Tag Archives: acoustic


10 Jun

Those words you wrote for me then, well I can remember them all,

They sit, doused in white wine, and on wild nights stagger and fall,

I try to be a good man,

But I know that I may never be,

And still, I dream,

Yes still, I dream.


So we break our bones,

But as long as there’s love we can hope,

We’ll make crutches for our hearts,

And they’ll help us to cope.


I gained these calluses back in the winter when I became lost,

They numbed the wind-chill, the side of the bed that was smothered in frost.

I have put them to good use,

They’ve saved me from bite marks and scars,

But they’re put aside for now,

They’re put aside for now.


So we take small steps,

There’s still time to waste and to give,

And forget what we’ve lost,

Just remember to live.

Rob The Music Snob: Sol Seppy

10 Jan

When I was in my late teens, I suffered badly from insomnia. Where possible, I tried to use this time effectively – by writing, reading, or finding new music. MTV2 was a goldmine. Late at night it would play tracks from a variety of unheard, independent-label artists. One of these was Sol Seppy, and I was immediately in love.


Sol Seppy is Sophie Michalitsianos, a classically-trained pianist and cellist better known for her work with the sadly-missed Mark Linkous in Sparklehorse. There are a lot of similarities between the two – the ethereal element, a large but intimate sound, breathtaking lyrics and a deep sense of emotional empathy. The first album, The Bells Of 1 2, is one of my favourites of all time, and I don’t see that changing any time soon.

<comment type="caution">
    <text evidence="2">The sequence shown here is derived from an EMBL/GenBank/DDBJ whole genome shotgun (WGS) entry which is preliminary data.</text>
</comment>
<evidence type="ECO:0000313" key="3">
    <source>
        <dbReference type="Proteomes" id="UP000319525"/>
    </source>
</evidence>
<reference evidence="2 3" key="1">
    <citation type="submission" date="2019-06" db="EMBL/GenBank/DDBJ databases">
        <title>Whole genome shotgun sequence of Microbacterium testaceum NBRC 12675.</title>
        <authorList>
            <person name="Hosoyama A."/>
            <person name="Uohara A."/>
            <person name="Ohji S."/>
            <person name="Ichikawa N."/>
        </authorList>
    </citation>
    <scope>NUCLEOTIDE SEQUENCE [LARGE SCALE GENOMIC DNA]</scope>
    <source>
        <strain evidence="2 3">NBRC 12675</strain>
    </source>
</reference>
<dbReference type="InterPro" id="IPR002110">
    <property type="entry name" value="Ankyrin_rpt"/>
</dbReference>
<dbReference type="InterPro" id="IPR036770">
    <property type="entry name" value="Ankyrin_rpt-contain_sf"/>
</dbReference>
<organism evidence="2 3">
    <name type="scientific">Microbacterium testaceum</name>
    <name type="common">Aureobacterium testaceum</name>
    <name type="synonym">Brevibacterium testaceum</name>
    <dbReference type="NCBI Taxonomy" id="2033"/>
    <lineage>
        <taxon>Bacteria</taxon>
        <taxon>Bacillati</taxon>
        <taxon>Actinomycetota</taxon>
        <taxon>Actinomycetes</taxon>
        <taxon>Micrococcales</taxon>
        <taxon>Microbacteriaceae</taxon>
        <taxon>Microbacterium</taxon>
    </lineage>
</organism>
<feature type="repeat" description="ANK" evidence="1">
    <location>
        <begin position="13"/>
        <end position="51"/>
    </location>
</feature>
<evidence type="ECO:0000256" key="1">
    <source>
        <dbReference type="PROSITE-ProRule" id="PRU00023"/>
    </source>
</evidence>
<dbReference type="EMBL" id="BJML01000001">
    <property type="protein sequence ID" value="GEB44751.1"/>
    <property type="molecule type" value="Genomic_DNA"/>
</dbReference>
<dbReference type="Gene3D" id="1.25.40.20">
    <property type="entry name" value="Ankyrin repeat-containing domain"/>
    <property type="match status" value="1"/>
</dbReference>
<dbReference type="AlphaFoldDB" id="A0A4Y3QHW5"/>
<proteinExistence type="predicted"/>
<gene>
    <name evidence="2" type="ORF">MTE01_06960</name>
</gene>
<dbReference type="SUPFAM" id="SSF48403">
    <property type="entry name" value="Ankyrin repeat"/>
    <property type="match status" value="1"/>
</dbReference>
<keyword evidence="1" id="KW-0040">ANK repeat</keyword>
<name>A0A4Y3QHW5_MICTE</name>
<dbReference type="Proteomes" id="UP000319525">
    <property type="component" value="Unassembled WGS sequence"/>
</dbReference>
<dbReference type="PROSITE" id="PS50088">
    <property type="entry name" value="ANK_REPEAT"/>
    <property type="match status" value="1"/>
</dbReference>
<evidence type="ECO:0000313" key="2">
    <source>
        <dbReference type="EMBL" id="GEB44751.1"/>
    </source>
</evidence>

The Bells Of 1 2 is wonderful. Cohesive yet at the same time full of variety, it manages to bring out incredible levels of depth from a very minimal setup. The opener 1 2 relies almost entirely on piano, as does Enter One, Sol Seppy’s most recognisable track. It’s recognised for a reason. It’s absolutely beautiful.

But there’s more than that on show. Slo Fuzz was the first song I heard, pushed forward through – as the name suggests – fuzzy bass lines with floating synth work and excellent quiet/loud dynamics. Move features noisy, shoegaze-esque distortion and a discordant feel. Come Running is upbeat with a brilliantly catchy chorus.

It’s one of those albums that seems to never stray far from my grasp, never accumulating dust. Michalitsianos gave us a new EP last year, continuing the level of quality, and a promise of an album in 2014. I have high hopes, even after the seven year wait. Bring it on.